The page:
Becoming a psychiatric nurse specialist is one of many specializations offered when obtaining an MSN. There are very specific challenges in this field of nursing, but many find that working in mental health is a rewarding career choice. Psychiatric nurse specialists provide primary mental health care to patients seeking mental health services in a wide range of settings. Mental health care includes the assessment, diagnosis, and management of mental health problems and psychiatric disorders.
Overview of a MSN – Psychiatric Nurse Specialist Program
- Students study the diagnosis of mental illnesses such as depression, dementia, bipolar disorder, paranoid personality disorder, anxiety disorder, dissociative disorder, and schizophrenia.
- Coursework includes psychiatric assessment and diagnosis, symptom management, psychopharmacology, group and family therapy, and individual psychotherapy with adults.
- Coursework focuses on physical health assessment and health promotion, with particular emphasis on health risks faced by mentally ill adults.
- Students learn to assess the impact of medical conditions on psychiatric patients and promote healthy concepts to the lifestyle risks of patients with mental illness.
- Curriculum includes courses in counseling, rehabilitation, communication, crisis intervention, leadership, and patient management.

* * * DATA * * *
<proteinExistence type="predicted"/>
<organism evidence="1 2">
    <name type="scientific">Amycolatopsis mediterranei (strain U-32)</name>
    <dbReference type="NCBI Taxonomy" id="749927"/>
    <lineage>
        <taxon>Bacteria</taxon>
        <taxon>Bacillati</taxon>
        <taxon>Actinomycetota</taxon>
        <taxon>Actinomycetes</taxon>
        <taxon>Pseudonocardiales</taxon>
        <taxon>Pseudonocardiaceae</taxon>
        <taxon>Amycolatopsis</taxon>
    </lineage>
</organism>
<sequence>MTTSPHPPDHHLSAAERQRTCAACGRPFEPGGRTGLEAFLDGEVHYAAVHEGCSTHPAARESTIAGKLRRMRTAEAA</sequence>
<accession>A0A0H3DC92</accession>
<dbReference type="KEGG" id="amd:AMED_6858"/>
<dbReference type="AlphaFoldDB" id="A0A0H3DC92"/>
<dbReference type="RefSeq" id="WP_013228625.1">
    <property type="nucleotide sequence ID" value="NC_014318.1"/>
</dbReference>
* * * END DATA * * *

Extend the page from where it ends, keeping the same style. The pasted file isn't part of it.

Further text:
Steps to Become a Psychiatric Nurse Specialist
- Earn an Associate’s Degree in Nursing or a Bachelor’s of Science in Nursing.
- Receive a Registered Nurse Certification.
- Enroll and complete a MSN program with a concentration as a psychiatric nurse specialist from an accredited school like Capella University, Georgetown University, Kaplan University, South University, or University of Cincinnati.
- Obtain PNS certification and proper licensure, which varies by state.
Psychiatric Nurse Specialist Salary and Career Information
The job setting will vary depending on what specific job you get. Possible options include hospitals, private offices, outpatient centers, emergency and community-based mental health services, primary care clinics, forensic settings, schools, substance abuse centers, and recovery programs. While it is generally not a prerequisite to find a job, membership with the American Nurses Association (ANA) can increase your employability. Other membership benefits include access to the continuing education library, annual conferences, news updates relevant to the field, savings on ANA books, professional liability insurance, and a vast network to connect with.
The average salary of nurse practitioners varies by location, experience, and the type of employer you have. For more information on your earning potential, please refer to our nursing job outlook page.